More charity, less bureaucracy
“Charity is a cold, grey, loveless thing. If a rich man wants to help the poor, he should pay his taxes gladly, not dole out money at whim.” Clement Attlee wrote that in 1920. As British prime minister after World War Two, Attlee turned thought into policy. The welfare state that he helped create has decimated private charities for the poor.
It’s much the same in all rich countries. Governments now take the prime responsibility for the care of the poor. Even in the United States, where the charitable (voluntary) sector is relatively large – twice as high a share of GDP as in the UK, according to the charity Philanthropy UK – the share of GDP taken by federal and state welfare programmes, as measured by the OECD, is 10 times higher.
But Attlee’s judgment has been proved wrong. If organised charity was cold, the carefully calibrated payments and entitlements of the welfare state are icy. The welfare state has many aspects but in terms of the alleviation of misery it has not worked as intended. The decline of hunger and voluntary homelessness – and the spread of electricity, telephones and the like – might suggest otherwise. But the increase in overall prosperity and the establishment of the principle of a “living wage”, rather than the mechanisms of government entitlements, have wrought these changes.
In any case, Attlee and his allies thought the welfare state could do much more than merely keep wolves from doors. They thought it could destroy what Oscar Lewis would later call the “culture of poverty”. The anthropologist talked of “a strong feeling of marginality, of helplessness, of dependency, of not belonging”.
But while the decline of proletariat and peasantry has reduced the proportion of the population of rich countries who live in that culture of poverty, the welfare state has tended to increase both the marginality and the dependency of those who do. They live in their own world, dependent on the government programmes and rewarded for irresponsibility.
I have heard the children in a welfare-dependent family talk about “getting paid”, as if their mother’s indolence were a sort of job. That family, like so many in the system of poverty-relief, had no father. The rise of such single-parent families cannot be attributed entirely to the availability of welfare, but such payments make antisocial behaviour that much easier.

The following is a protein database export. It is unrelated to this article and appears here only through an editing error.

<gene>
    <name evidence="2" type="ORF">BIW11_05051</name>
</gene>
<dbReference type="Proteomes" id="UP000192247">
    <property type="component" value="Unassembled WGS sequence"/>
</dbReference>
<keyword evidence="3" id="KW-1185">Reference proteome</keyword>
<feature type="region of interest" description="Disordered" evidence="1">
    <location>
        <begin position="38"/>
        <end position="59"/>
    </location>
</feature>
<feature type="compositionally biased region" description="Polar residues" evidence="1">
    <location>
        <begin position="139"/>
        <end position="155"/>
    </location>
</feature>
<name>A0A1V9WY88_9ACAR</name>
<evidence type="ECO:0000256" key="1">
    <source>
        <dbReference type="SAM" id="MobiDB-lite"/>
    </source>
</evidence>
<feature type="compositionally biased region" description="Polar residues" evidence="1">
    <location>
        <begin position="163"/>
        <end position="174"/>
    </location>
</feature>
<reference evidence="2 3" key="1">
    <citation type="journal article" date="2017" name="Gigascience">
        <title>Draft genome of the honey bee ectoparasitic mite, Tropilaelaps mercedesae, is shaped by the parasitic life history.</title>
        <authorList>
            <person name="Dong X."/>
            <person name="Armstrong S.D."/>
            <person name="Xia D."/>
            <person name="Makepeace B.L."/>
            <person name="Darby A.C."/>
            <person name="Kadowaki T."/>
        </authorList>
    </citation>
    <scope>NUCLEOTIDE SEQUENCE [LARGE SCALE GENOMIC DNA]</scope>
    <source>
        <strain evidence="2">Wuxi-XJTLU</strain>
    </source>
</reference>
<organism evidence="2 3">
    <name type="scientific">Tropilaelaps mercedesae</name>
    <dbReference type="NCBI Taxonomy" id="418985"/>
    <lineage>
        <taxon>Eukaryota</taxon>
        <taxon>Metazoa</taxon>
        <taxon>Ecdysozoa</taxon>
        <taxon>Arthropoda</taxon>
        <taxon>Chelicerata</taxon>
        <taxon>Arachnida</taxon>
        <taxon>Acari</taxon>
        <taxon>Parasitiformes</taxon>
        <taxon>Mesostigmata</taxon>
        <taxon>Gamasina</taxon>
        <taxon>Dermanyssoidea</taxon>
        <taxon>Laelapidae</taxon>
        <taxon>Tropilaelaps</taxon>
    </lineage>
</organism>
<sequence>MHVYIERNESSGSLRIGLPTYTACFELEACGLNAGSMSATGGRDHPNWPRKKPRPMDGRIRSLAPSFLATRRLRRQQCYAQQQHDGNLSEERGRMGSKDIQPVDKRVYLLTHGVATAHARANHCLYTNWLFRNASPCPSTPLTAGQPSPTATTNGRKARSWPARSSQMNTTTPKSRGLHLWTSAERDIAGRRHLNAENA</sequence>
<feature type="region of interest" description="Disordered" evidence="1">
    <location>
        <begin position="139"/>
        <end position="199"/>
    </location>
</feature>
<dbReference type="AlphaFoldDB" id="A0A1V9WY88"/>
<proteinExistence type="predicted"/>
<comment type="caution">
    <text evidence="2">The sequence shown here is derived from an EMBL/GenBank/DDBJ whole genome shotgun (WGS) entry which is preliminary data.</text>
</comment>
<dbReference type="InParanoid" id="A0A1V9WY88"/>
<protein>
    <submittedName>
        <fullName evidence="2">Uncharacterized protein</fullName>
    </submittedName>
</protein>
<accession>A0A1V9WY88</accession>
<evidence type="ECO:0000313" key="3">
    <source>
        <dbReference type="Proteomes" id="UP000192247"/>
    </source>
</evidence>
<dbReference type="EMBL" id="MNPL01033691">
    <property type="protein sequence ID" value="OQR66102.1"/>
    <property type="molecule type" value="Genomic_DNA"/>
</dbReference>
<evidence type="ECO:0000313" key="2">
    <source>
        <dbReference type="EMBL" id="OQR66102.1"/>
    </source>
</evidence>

Attlee accused charity of being loveless, but the recipient of government money experiences a profound alienation amid the welfare state’s bureaucratic structures. Care professionals have forms to fill, quotas to meet and regulations to obey. However good their intentions, they cannot avoid treating their clients as administrative ciphers. The two sides are not tied by charity, but separated by a cold wall of impersonality.
For society, the result is disastrous. Too many children of welfare families end up as welfare-dependent adults, or in prison. Too many people on benefits cannot emerge from semi-permanent unemployment, or from substance abuse.
It’s time to give voluntary help, the free spirit of charity, a new chance. If the state would withdraw, there would be fewer rules; more opportunities to develop personal relationships with the needy; and more space for organisations motivated by a higher calling, be it religious or philanthropic.
It won’t be easy to reduce the government’s role in what has been an age of expansion. But the collapse of state economic control after the fall of Communism can serve as a helpful precedent. The trauma and corruption of that transition need not be repeated. What is required is a slow and carefully planned privatisation of anti-poverty programmes.
The first step would be to make the various government agencies more like state-funded not-for-profit companies. A new legal and administrative status would make a full separation from the government easier.
A gradual withdrawal would follow. Donations would replace taxation over a decade or so. People would be generous; they would be paying less in taxes and could be persuaded that their gifts would help those in need. That is a much more attractive prospect than feeding a bureaucratic system. On the allocation side, the rules could be loosened in proportion with the advent of private funding. Competition should also play a role. As the state’s flow of money dwindled, outsiders might well take over from the former state agencies.
In the end, charitable arrangements might offer less money and less certainty than the State’s blanket coverage. But that would not necessarily be a bad thing. The culture of poverty will be less appealing if it is less comfortable. And while a modestly funded culture of charity will not be able to afford the carefully calibrated assistance of Attlee’s dreams, it can offer the poor more of what they really need: the burning fire of charity. And charity, after all, is another word for love.